Keyfuels aims to open up a fixed price fuel market for mixed fleets after striking a deal with Tesco.
The fuelcard provider already has one of the largest forecourt networks, with more than 1,550 sites located across the UK. But its partnership with Tesco – the UK’s biggest fuel retailer – adds a further 475 sites and, according to Keyfuels, will help LCV and car fleets manage their fuel more effectively.
“This deal is a real leap forward for us in what we can deliver to the fleet market,” said Peter Bridgen, managing director of Keyfuels.
“We’ve been scratching the surface of the LCV and car market for the past few years, but the convenience of a network like Tesco takes us to the level where we can really target that sector.”
Keyfuels, which is owned by Fleetcor, already delivers around two billion litres of fuel a year to 30,000 customers.
The vast majority are HGV operators which either choose a bunkering model, buying fuel at a commercial rate which is then accessed through the Keyfuels network, or opt for its pay-as-you-go model, which is based on a weekly average price.
Purchasing fuel commercially means a saving of between 3-8p per litre against the national average retail price. That would equate to a saving of around £35,000 for every million litres purchased based on a saving of 3.5ppl.
Keyfuels customers include the likes of Tarmac, Wincanton and BT Fleet, but for it to make real inroads into the LCV and business car sector securing additional coverage has been crucial.
Morrisons was added to its network in 2003 and Bridgen says that was an important first step in opening up the mixed fleet market.
“Morrisons introduced convenience for us. A network that LCVs like and that car drivers like,” explained Bridgen. “Since then, we’ve built the network up and by adding Tesco into the mix it becomes even more convenient to LCV and car fleets.”
The company will announce a couple of new products in the autumn to exploit its expanded network and target the sector.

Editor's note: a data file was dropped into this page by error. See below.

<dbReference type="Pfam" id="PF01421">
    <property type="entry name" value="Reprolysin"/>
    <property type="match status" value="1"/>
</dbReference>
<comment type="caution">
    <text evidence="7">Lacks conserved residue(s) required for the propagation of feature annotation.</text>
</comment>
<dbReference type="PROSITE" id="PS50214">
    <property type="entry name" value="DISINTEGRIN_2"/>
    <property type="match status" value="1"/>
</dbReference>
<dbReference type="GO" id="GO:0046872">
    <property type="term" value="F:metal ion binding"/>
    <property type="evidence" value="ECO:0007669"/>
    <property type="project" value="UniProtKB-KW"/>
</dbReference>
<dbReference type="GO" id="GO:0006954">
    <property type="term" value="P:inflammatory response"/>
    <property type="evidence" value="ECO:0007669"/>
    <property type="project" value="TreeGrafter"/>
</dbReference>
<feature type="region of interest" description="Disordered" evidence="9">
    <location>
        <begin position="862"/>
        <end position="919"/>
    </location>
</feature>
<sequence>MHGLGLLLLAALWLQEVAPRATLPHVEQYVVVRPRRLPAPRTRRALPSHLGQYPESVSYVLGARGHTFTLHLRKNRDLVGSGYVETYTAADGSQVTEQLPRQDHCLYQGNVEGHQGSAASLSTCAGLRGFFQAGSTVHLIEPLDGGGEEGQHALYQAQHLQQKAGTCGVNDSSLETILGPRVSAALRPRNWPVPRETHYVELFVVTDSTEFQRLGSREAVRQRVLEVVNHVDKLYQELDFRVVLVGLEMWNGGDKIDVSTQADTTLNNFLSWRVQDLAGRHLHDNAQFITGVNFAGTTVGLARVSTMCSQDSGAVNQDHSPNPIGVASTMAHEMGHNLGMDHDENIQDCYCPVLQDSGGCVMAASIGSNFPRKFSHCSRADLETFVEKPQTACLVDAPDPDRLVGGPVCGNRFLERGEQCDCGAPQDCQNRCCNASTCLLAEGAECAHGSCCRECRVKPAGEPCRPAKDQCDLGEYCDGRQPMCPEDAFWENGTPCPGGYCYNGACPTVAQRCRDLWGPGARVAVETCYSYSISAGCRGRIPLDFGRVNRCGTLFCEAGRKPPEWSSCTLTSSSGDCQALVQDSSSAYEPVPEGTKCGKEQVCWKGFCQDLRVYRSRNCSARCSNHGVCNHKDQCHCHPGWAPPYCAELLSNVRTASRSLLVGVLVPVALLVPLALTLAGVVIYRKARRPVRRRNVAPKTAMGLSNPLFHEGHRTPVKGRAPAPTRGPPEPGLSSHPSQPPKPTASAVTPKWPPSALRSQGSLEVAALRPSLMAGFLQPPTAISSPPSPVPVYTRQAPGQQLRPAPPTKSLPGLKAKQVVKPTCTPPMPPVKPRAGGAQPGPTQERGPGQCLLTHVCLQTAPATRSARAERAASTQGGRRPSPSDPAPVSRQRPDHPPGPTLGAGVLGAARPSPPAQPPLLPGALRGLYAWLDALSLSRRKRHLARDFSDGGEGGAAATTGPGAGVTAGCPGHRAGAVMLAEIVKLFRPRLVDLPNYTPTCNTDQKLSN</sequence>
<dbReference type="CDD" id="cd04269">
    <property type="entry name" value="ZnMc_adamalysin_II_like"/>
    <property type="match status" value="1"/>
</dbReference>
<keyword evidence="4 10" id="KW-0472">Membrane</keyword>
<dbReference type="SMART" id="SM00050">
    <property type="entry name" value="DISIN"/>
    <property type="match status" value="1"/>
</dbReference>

They are expected to include a pay-as-you-go model, which would effectively mean fleets paying discounted fuel rates across the Keyfuels network, while also benefiting from some of the lowest pump prices around on the supermarket forecourt.
Peter Cattell, category director for Tesco, said: “These products will not only provide Keyfuels’ customers with access to Tesco’s network, but they will also benefit from being able to earn Tesco Clubcard points when they fill up.”
The deal comes in the wake of fleets having to endure the volatility of the fuel market for the past few years. As the second biggest cost for fleets to consider, price fluctuations have meant it has been difficult for them to maintain a tight grip on fuel budgets.
And, when oil prices have fallen in recent weeks, it’s left the forecourt industry having to defend continued high fuel costs.
Since the beginning of April, the cost of Brent crude has dropped by 18% while the price of diesel has risen by 0.75%.
Bridgen explained: “In general terms, retail forecourts will procure fuel on a lagged basis, sometimes by as much as three weeks, so when oil prices fall this will not be passed to consumers until much later.”
The petrol industry points out that the price of a litre at the pumps is only partially dependent on the cost of crude oil.
Some 60% of the price is accounted for by fuel duty and VAT. Another 10% is down to delivery charges, the cost of marketing, and profit margins made by both suppliers and retailers.
Paul Watters, head of AA public affairs, said: “There is clearly a need for price transparency covering oil, wholesale and retail markets, taking into account the exchange rate. This would allow drivers to see when they’re getting a fair price at the pump and protect fuel suppliers and retailers from accusations of profiteering.”
However, the Keyfuels model allows any change in price to be reflected much more quickly at a margin significantly below the average retail pump price, while giving fleets the transparency the market craves.